With downward pressure on investments and the implementation of Diagnosis Related Groups (DRG) in Dubai, challenges around RCM optimization are being felt amongst healthcare providers in the UAE. While traditional tasks of RCM such as eligibility, claims management, and denials, remain intact, automating these processes has taken center stage in the discussion around optimization. Automation will not only reduce costs to collect by utilizing machine learning, it will also provide tools for payors to ease resubmission claims. The latter was expounded upon by challenging the existing system that governs reimbursement: how does an organization use digital and data from various disparate systems that don’t speak to each other for a payor contracting purpose?
The rapid spread of COVID 19 also mandated a shift in the healthcare service delivery practices for the government. The panelist from public regulator and healthcare provider in Dubai highlighted how the government demonstrated a readiness to transform existing service offerings to respond to the patient needs emerging from the pandemic. For example, the telemedicine smart service launched in December 2019 titled “Doctor for Every Citizen” was expanded in response to the crisis to cover all residents of Dubai. The service includes telehealth consultations that cover initial diagnosis of Covid 19, e-prescriptions for certain conditions, and lab tests. The regulator is now looking to expand it beyond pandemic related conditions to include telehealth consultations for other common health conditions, and in the future introduce an IoT (Internet of Things) that links the regulator to international entities in order to access more specialties and more doctors worldwide. These kinds of initiatives demonstrate the rapid integration of existing systems to respond to the pandemic while also propelling the development of new ways to integrate these processes for future use.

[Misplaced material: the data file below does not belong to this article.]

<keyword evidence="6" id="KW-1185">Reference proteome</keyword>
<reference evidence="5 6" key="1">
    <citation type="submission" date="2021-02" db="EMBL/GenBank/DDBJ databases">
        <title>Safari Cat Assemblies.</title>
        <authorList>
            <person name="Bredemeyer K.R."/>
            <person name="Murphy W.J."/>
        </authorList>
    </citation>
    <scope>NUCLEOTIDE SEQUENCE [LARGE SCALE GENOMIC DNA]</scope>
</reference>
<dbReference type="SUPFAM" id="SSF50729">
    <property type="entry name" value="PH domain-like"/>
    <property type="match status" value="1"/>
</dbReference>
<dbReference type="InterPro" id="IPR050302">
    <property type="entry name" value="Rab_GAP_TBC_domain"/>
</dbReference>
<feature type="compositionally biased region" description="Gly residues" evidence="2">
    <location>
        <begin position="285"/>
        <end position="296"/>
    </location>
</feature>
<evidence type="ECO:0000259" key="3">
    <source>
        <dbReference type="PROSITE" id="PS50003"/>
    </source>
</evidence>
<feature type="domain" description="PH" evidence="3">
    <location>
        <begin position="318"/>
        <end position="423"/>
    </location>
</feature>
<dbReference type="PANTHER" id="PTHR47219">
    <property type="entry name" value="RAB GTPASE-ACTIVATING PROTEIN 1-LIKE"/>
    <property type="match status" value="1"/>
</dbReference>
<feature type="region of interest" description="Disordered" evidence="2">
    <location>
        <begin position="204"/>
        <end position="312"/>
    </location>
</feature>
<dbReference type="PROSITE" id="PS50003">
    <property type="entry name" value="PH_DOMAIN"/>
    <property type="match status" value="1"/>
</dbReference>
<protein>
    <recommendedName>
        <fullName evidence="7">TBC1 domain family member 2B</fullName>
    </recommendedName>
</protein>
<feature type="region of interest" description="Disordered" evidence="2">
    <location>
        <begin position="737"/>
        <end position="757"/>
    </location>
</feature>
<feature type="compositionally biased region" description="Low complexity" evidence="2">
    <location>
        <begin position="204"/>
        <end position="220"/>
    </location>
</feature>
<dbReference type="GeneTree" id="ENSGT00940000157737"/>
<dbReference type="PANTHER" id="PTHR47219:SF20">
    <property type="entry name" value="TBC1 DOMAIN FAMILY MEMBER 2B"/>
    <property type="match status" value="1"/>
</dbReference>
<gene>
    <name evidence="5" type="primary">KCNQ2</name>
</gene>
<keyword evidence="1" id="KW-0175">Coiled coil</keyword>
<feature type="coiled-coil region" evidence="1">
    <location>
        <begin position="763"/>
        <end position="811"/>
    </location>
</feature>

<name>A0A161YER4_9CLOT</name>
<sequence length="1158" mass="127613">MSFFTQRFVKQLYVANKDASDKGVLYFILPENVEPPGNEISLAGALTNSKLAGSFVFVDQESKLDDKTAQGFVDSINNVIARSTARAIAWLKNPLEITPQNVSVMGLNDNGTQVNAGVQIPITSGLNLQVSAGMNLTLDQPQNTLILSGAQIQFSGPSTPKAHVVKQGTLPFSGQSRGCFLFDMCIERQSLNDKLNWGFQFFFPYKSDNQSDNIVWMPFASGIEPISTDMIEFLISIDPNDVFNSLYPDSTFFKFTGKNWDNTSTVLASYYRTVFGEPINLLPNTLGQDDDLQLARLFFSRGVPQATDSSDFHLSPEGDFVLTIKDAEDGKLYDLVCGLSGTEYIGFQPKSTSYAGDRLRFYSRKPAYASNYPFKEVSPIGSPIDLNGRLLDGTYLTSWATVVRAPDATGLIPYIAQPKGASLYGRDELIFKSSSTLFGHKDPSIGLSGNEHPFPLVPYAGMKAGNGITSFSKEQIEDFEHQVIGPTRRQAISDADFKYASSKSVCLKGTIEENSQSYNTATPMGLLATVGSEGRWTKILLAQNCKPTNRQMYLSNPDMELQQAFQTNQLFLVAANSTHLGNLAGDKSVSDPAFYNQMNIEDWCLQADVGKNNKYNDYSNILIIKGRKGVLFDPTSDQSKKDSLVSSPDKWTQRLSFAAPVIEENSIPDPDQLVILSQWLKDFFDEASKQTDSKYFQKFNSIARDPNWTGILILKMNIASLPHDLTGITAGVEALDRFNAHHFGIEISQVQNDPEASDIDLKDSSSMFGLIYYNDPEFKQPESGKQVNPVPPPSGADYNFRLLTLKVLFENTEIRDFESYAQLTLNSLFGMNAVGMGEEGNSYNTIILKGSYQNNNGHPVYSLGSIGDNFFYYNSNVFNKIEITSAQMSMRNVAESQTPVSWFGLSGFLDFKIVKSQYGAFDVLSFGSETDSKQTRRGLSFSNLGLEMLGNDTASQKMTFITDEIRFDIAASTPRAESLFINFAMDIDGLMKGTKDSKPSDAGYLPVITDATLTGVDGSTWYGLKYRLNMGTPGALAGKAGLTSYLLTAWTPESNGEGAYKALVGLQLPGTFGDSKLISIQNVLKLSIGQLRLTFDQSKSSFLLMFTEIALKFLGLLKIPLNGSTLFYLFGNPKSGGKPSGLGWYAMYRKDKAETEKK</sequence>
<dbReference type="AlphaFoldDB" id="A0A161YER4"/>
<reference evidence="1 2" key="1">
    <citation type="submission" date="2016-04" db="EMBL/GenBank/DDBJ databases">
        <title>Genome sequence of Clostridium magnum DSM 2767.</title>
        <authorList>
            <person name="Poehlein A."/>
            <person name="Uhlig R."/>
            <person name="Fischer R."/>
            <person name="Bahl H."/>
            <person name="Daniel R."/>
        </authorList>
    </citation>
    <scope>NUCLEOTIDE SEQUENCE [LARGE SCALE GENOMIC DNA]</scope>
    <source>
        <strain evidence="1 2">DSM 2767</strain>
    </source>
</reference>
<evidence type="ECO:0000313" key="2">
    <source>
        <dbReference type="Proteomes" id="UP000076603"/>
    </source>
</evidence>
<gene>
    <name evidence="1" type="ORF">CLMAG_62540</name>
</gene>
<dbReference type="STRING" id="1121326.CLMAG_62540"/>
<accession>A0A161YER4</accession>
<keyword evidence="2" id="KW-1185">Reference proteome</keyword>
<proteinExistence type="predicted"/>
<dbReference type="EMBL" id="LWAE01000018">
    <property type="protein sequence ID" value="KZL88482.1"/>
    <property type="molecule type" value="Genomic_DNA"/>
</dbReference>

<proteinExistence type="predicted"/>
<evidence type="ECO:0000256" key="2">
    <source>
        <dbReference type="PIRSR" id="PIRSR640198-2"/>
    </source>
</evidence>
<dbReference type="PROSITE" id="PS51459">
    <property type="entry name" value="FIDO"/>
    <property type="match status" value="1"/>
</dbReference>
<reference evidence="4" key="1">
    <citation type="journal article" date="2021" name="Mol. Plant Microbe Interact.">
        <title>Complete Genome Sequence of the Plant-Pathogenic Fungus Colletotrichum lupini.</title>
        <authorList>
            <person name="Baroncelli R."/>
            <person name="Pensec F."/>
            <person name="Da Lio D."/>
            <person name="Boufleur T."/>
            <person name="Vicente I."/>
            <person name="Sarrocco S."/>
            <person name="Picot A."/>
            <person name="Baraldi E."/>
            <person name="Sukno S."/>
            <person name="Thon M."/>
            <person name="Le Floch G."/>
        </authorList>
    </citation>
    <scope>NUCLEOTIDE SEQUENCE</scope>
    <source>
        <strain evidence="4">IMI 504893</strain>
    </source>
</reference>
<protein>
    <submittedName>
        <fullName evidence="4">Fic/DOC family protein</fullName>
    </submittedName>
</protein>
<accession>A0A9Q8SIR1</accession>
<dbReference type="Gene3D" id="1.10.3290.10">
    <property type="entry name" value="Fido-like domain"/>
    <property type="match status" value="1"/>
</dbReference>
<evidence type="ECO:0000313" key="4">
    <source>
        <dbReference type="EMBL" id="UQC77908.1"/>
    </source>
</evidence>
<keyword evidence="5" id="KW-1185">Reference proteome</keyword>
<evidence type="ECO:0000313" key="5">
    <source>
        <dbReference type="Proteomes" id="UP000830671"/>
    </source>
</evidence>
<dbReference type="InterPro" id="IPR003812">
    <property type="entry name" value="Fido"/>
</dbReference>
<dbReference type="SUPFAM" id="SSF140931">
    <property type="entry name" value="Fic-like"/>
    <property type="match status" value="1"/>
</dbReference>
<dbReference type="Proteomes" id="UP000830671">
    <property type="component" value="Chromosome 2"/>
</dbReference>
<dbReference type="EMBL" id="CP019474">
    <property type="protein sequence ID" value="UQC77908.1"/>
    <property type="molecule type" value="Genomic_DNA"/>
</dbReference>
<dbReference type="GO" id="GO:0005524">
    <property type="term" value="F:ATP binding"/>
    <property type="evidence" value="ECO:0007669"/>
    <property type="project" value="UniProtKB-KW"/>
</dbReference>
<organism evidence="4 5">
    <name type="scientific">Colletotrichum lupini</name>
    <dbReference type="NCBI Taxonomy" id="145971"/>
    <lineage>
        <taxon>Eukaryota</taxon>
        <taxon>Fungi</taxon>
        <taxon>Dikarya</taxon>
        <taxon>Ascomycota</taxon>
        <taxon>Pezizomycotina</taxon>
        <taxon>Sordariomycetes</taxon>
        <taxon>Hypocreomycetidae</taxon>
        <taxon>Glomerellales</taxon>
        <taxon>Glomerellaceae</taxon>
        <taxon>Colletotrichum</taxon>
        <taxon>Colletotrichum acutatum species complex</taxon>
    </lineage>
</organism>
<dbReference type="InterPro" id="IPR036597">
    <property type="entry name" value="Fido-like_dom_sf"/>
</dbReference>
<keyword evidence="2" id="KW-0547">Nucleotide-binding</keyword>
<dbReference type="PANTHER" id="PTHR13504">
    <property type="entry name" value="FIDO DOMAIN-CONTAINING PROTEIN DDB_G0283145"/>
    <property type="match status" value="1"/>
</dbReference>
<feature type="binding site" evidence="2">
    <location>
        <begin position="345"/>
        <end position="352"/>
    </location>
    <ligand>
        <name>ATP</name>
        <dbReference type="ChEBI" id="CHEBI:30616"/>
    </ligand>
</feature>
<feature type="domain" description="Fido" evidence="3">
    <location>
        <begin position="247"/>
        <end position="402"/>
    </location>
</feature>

While insurance-led businesses are at the forefront of healthcare in the Gulf region, India is predominantly cash-led with a system that has faced many challenges around revenue cycle optimization. A panelist from one of the biggest healthcare providers in India presented a meta-level approach to the paradigm shift that the country is currently undergoing. While the government in India used to lay out certain schemes for a class of citizens that includes government employees and armed forces, most providers found themselves bound by this plan; the government is currently finding new ways to expand its footprint to include other classes of citizens in order to deviate from the primarily cash-based transactions and create a common platform that will ultimately change pricing and the way it will be executed (one such scheme is Ayushman-Bharat-Yojana – this will provide free healthcare for close to 40% of the population in the country). Another innovation that is taking place is the adoption of a digital health ID scheme: the government has launched a digital health ID scheme where every citizen will have a digital health ID that he owns. Insurance companies, healthcare providers and other stakeholders will have limited access to the patient’s information. This not empowers the patient, it also brings about the dilemma that exists between privacy and the ability to provide healthcare. For example, people who are more willing to provide their data are getting access to healthcare while others who are less willing won’t experience the same. Nevertheless, given all the stakeholders involved, it will be interesting to see how these challenges will be superseded.